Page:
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Fundamental Organizing Skills Everyone Should Know

As Published In Smead Organomics
Fundamental Organizing Skills Everyone Should Know

Publicity -- Smead Organomics

Why is it that so many of us suffer from weak organizing skills? In part, it’s because no one teaches “Decluttering 101”at school! If you were never instructed on how to create order as a kid, how can you do it effectively now as an adult? Let’s take a step back to those days of youth and look at the problem from a much shorter perspective. Tot-hood is a time of acquiring new abilities — you don’t know how to do it until someone shows you. Organizing skills are very much the same. So let’s pretend that class is in session and look at some basic systematization techniques through the eyes of a child.

Group Like With Like

Try singing the Sesame Street song “which of these things is not like the other?” as you organize your storage spaces. When you look around, do you see anything that is clearly out of place? Is there a drill in your pantry or shoes in your file drawer? We can fix that! Sort your belongings into piles according to their purpose — grooming, sports, office supplies, etc. Then as you store each category, keep similar items together (travel alarm with your luggage, pots and pans in the same cabinet, ink cartridges near the printer).

Give Everything A Home

Anyone who’s ever attended a Montessori school understands basic organizing principles! Every crayon and building block has a set home, containers are labeled and color coded, and kids know exactly where to go to find the toy they want. But as we become adults, we forget our organizing skills and randomly stick things in the first available cabinet (then complain later when we can’t find them). So let’s go back to pre-k for a refresher. Each time you assign an item to a storage space, ask yourself why you are stashing it there. Because it’s close to where you will use it? It will be easy to see or reach? That’s the first place you would think to look for it? Make sure you always have a good reason for storing an item in a certain spot.

Pick Your Favorites

If you put a child in a room full of toys, s/he will eventually choose just a few favorites to focus on and ignore the rest. Grownups are the same way — we use 20% of our belongings 80% of the time, and vice versa. You have that one outfit that you wear to death, the same dishes you pull out for every meal, and a few books that you read again and again — the rest go untouched. Give preference to these “favorites,” and see if you can’t weed out some of the other 80% that is just taking up space.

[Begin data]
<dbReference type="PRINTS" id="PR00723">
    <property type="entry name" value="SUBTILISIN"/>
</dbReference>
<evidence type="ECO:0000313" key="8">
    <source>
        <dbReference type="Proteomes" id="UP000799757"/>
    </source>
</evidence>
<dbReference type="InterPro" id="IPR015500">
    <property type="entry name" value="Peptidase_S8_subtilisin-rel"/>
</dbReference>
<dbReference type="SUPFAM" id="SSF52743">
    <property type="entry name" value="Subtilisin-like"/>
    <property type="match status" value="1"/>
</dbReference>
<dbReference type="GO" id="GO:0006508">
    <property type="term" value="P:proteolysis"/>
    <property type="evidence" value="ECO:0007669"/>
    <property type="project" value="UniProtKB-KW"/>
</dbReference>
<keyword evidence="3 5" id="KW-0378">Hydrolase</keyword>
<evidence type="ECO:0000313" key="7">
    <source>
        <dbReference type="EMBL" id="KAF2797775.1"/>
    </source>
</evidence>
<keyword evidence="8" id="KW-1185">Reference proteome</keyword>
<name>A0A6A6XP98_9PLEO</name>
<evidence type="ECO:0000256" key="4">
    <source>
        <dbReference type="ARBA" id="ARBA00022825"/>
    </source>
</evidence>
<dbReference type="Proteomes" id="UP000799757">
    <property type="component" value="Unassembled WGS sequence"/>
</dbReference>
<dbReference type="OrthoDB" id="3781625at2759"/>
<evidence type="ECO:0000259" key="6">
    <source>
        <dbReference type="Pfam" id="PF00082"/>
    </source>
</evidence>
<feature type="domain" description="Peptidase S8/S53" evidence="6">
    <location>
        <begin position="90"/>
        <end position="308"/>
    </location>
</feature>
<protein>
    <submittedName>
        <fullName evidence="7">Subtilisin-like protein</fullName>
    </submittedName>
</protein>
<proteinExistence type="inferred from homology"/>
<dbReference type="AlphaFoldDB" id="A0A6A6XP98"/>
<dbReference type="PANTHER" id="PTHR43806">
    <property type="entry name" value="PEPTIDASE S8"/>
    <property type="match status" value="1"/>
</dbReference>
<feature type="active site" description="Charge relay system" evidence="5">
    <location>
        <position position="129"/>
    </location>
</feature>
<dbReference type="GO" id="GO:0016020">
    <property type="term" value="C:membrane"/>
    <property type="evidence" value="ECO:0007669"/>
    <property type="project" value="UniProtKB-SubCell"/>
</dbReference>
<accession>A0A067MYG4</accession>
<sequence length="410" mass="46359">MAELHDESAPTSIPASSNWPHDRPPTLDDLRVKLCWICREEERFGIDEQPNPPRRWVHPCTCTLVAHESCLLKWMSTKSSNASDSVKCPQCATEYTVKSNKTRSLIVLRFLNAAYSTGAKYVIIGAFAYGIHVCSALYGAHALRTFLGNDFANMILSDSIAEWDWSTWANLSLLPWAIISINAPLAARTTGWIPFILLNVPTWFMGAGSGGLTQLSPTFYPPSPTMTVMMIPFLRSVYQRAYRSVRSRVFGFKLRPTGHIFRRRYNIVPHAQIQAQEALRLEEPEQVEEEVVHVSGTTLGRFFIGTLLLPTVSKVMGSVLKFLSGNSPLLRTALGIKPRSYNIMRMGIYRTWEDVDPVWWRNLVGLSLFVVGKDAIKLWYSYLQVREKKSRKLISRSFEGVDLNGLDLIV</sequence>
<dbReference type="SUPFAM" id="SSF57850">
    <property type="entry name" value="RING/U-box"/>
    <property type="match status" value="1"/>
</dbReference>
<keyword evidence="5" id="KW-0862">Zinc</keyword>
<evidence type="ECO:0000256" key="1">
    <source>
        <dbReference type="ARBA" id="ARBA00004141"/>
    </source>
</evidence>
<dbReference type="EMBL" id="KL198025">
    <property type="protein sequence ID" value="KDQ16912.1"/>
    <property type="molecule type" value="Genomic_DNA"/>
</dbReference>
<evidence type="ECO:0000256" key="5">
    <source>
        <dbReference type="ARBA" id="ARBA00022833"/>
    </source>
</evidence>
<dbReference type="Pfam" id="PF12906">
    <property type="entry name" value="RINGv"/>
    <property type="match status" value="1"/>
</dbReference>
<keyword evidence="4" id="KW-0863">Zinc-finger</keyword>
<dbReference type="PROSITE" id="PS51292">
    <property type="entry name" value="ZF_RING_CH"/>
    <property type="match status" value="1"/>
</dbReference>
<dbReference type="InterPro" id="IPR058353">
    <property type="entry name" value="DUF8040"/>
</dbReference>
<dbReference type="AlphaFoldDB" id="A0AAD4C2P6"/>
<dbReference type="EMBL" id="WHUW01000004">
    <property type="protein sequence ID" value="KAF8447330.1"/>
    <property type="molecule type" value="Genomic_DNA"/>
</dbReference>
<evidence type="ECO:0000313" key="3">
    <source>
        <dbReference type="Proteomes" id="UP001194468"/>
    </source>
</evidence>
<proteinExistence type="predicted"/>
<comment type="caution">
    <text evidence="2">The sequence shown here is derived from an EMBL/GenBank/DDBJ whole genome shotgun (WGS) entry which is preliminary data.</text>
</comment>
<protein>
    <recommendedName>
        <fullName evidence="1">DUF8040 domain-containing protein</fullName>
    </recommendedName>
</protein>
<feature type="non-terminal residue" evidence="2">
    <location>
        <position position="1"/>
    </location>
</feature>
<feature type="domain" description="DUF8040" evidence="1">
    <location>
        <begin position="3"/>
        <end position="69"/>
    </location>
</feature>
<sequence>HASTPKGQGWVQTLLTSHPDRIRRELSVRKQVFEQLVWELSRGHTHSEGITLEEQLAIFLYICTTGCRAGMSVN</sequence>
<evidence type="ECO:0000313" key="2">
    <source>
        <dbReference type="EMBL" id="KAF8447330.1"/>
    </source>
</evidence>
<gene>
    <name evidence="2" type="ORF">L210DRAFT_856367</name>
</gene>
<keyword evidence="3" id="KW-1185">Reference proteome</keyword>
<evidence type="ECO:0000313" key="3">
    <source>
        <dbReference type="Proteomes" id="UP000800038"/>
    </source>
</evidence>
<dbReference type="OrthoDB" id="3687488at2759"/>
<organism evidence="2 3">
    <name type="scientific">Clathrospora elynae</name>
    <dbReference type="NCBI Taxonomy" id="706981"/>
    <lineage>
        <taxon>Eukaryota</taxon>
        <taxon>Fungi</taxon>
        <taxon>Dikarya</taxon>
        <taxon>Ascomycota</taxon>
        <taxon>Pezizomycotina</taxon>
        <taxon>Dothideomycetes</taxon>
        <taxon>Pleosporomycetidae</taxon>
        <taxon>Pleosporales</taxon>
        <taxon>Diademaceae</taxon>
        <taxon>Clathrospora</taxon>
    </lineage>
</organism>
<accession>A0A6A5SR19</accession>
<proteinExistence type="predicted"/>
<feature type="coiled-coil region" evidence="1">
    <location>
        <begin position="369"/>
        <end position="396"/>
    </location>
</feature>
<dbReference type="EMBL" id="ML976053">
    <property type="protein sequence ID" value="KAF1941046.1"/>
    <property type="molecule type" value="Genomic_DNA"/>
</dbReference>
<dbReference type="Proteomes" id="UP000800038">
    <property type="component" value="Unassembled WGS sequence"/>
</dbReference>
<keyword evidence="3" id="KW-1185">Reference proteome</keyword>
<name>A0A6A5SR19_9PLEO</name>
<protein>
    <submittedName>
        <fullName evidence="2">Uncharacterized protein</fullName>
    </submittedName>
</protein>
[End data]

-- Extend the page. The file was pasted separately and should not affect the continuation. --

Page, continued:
Allow Room To Grow

Do you know why children’s furniture is modular? Because a 10-year-old doesn’t have the same stuff as he did when he was five! But once adults set up a storage system, they like to imagine that it is “finished” — no such thing. As your lifestyle and interests change, your storage must evolve to match. Always leave approximately 15% of your space free for expansion. And each year, take a minute to re-evaluate your storage, making sure it still meets your needs. If not, it may be time to tweak your system.

You can apply these organizing skills with any system, any project, any space — at home or at work. And once you do, you’ll find yourself at the top of a very organized graduating class!

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Copyright 2001 RamonaCreel.com

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Ramona Creel is an award-winning 15-year veteran organizer and member of the National Association Of Professional Organizers. As well as having birthed “The A-To-Z Of Getting Organized,” Ramona is also the author of “The Professional Organizer’s Bible: A Slightly Irreverent And Completely Unorthodox Guide For Turning Clutter Into A Career”—and the creator of more than 200 “quick-start” business tools and templates for use by productivity professionals. She writes seven different blogs, has worked with hundreds of clients, and has delivered scores of presentations on getting organized. Ramona resides on the roads of America as a full-time RVer—living and working in a 29-foot Airstream. Learn more at and RamonaCreel.com.

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